One of the most popular methods of medically assisted reproduction, Intrauterine insemination (IUI) is a procedure for treating infertility and very close to the natural process of fertilization.
When it is recommended
A couple’s ability to become pregnant depends on many different factors. Intrauterine insemination is used most often in couples who have:
Donor sperm. For women who need to use donor sperm to get pregnant, IUI is most commonly used to achieve pregnancy. Frozen donor sperm specimens are obtained from certified labs and thawed before the IUI procedure.
Unexplained infertility. IUI is often performed as a first treatment for unexplained infertility along with ovulation-inducing medications.
Endometriosis-related infertility. For infertility related to endometriosis, using medications to obtain a good-quality egg along with performing IUI is often the first treatment approach.
Mild male factor infertility (subfertility). Your partner’s semen analysis, one of the first steps in the medical assessment of infertility, may show below-average sperm concentration, weak movement (motility) of sperm, or abnormalities in sperm size and shape (morphology). IUI can overcome some of these problems because preparing sperm for the procedure helps separate highly motile, normal sperm from those of lower quality.
Cervical factor infertility. Your cervix, at the lower end of the uterus, provides the opening between your vagina and uterus. Mucus produced by the cervix around the time of ovulation provides an ideal environment for sperm to travel from your vagina to the fallopian tubes. But, if your cervical mucus is too thick, it may impede the sperm’s journey. The cervix itself may also prevent sperm from reaching the egg. Scarring, such as that caused by a biopsy or other procedures, can cause the cervix to thicken. IUI bypasses your cervix, depositing sperm directly into your uterus and increasing the number of sperm available to meet the awaiting egg.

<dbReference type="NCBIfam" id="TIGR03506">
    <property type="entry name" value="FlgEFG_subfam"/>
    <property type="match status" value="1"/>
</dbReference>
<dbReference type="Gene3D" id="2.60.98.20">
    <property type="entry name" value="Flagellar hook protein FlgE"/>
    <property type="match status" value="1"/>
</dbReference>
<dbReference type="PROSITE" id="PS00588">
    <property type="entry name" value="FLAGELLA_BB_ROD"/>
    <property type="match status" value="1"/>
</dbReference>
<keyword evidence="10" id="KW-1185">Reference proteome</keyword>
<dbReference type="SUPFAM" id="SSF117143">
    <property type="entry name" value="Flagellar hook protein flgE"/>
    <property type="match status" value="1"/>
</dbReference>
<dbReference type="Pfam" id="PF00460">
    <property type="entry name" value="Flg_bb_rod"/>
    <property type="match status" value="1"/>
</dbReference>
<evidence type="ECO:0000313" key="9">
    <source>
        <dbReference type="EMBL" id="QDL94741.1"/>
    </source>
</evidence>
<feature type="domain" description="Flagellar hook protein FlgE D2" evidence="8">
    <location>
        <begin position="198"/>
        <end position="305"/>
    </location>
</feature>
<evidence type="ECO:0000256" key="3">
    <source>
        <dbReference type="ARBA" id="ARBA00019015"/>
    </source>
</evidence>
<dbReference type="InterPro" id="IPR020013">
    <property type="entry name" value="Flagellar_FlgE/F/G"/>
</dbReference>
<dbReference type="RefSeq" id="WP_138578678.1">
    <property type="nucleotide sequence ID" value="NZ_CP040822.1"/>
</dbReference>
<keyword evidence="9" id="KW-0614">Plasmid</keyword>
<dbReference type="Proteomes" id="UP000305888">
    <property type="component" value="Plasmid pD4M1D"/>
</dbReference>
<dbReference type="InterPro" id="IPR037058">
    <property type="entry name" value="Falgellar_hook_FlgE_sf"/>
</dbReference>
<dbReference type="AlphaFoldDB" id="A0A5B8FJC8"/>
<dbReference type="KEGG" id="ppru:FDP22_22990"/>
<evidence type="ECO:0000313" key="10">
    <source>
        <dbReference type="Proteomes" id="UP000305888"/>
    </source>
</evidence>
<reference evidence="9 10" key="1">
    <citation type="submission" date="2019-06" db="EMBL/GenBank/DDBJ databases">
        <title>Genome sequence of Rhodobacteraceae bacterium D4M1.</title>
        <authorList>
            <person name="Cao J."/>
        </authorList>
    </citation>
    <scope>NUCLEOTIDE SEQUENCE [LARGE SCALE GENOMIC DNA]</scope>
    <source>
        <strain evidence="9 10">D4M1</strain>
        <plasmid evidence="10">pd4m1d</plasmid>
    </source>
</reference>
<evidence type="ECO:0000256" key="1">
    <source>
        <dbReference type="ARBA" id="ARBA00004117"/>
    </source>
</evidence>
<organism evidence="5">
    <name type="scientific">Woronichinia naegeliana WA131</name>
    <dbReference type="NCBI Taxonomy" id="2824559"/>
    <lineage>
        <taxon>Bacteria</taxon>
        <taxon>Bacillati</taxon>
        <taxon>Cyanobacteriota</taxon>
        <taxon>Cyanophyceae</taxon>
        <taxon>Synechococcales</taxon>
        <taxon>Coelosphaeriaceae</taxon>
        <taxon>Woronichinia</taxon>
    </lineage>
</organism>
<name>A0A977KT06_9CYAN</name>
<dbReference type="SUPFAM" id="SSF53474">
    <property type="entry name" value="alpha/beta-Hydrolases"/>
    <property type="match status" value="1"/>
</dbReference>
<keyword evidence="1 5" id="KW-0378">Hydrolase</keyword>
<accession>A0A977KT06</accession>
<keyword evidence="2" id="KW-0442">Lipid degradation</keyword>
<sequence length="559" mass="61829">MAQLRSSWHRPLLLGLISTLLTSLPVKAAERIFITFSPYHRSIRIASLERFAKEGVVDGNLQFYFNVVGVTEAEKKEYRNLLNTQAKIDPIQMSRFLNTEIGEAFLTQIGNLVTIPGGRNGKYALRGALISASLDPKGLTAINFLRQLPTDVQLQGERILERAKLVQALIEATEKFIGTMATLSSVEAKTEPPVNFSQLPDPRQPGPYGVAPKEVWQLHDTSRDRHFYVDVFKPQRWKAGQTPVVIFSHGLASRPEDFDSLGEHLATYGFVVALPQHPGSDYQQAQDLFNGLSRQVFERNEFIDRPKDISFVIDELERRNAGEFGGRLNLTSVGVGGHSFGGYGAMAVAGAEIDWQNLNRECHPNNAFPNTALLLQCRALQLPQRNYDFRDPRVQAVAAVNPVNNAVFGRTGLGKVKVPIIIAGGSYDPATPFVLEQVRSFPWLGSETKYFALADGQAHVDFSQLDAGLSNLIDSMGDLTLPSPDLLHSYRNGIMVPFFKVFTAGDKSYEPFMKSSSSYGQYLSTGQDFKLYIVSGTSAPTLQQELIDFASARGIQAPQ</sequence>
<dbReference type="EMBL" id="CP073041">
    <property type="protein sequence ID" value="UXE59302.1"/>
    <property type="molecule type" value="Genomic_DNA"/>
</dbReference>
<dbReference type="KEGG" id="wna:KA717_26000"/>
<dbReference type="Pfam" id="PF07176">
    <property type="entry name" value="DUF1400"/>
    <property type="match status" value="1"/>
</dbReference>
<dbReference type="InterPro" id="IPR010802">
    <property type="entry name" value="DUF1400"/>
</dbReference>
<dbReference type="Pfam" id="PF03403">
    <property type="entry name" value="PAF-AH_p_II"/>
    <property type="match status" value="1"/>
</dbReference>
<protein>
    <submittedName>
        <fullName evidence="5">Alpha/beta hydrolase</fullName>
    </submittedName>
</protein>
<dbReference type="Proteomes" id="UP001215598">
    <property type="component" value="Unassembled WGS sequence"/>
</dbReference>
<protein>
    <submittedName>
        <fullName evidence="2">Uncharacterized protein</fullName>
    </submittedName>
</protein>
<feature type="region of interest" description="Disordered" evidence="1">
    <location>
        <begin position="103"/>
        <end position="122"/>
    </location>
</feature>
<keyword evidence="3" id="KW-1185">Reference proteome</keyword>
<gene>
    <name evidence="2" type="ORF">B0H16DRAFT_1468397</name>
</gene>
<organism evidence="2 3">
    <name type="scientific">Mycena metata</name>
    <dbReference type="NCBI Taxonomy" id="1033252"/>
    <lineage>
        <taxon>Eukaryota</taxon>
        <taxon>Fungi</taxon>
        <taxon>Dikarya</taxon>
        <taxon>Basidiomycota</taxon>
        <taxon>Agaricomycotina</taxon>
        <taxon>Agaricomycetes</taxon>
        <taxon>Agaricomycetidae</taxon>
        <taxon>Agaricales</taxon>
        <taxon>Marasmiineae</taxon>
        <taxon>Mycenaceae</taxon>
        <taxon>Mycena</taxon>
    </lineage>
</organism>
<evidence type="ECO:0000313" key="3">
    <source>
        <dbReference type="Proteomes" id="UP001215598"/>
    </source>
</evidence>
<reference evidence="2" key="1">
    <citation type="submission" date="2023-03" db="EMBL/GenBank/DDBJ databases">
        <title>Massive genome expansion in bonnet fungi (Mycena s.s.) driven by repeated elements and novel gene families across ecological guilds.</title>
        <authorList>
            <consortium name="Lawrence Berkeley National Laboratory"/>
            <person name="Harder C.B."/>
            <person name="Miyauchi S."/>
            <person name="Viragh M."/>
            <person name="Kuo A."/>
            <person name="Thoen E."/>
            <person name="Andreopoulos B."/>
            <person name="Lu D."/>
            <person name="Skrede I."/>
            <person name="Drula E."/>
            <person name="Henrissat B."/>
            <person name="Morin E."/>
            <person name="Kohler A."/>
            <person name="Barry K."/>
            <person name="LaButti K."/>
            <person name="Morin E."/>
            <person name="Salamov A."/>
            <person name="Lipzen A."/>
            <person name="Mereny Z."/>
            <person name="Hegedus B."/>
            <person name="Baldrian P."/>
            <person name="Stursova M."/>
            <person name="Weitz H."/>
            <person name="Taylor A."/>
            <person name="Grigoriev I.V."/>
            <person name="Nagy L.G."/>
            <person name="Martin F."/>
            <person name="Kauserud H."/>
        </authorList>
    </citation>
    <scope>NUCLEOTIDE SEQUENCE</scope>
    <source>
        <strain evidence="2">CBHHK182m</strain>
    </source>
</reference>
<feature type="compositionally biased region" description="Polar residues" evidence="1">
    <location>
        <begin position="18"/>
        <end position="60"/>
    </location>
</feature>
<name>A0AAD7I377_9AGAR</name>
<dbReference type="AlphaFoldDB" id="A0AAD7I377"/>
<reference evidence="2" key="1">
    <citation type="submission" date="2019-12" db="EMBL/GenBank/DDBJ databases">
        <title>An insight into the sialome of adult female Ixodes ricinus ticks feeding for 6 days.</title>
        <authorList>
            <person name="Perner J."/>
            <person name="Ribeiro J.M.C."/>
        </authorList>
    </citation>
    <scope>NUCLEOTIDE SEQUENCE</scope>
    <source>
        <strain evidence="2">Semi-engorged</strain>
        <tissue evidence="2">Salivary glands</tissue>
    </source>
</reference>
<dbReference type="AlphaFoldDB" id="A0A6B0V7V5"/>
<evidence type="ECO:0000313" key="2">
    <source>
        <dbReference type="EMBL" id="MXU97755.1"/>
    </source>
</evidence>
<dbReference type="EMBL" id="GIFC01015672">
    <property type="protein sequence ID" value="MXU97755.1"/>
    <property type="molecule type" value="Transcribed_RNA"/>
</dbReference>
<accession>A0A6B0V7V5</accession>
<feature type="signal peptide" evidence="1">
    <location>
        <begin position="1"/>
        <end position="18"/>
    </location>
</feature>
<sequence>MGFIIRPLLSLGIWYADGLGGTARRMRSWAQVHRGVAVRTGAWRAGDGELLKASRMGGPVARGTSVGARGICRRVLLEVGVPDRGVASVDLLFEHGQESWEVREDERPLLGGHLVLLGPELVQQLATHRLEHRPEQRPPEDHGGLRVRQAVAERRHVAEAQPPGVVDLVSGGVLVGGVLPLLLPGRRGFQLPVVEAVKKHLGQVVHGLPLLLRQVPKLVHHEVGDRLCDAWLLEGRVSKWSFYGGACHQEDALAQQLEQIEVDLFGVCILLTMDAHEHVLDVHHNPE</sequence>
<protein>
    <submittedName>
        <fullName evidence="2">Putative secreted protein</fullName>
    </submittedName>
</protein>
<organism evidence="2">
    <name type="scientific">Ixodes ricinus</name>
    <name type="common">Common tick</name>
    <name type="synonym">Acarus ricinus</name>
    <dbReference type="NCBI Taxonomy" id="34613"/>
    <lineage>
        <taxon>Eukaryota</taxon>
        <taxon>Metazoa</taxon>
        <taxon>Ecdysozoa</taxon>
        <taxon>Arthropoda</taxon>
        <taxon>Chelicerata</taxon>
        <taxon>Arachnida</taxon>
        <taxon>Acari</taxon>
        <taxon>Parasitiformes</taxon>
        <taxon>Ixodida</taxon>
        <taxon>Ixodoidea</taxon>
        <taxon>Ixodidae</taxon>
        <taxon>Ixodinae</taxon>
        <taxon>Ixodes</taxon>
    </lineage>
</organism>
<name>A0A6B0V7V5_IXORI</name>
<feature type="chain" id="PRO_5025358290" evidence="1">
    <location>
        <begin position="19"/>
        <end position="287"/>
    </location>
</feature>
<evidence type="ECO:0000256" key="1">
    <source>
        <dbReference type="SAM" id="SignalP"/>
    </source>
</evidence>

Ovulatory factor infertility. IUI may also be performed for women who have infertility caused by problems with ovulation, including an absence of ovulation or a reduced number of eggs.
Semen allergy. Rarely, a woman could have an allergy to proteins in her partner’s semen. Ejaculation into the vagina causes redness, burning and swelling where the semen contacts the skin. A condom can protect you from the symptoms, but it also prevents pregnancy. If your sensitivity is severe, IUI can be effective, since many of the proteins in semen are removed before the sperm is inserted.
1. Sperm control
In order for the doctor to be sure of the quality of the sperm, it is advisable to perform the analysis of the sperm, the so-called sperm diagram. Sperm collection can be done either at home or in our clinic, in a private room. If the sperm is transported from home, some instructions for its proper collection and transport should be followed exactly. In any case, it is recommended to abstain from sexual intercourse and ejaculation for 2-5 days before the collection of the sample, otherwise the measurement may be low. On the other hand, if the last ejaculation was more than 15 days ago, many of the sperm may be immobile and there may be a large percentage of abnormal forms. After observing all the above, the following test examines the following: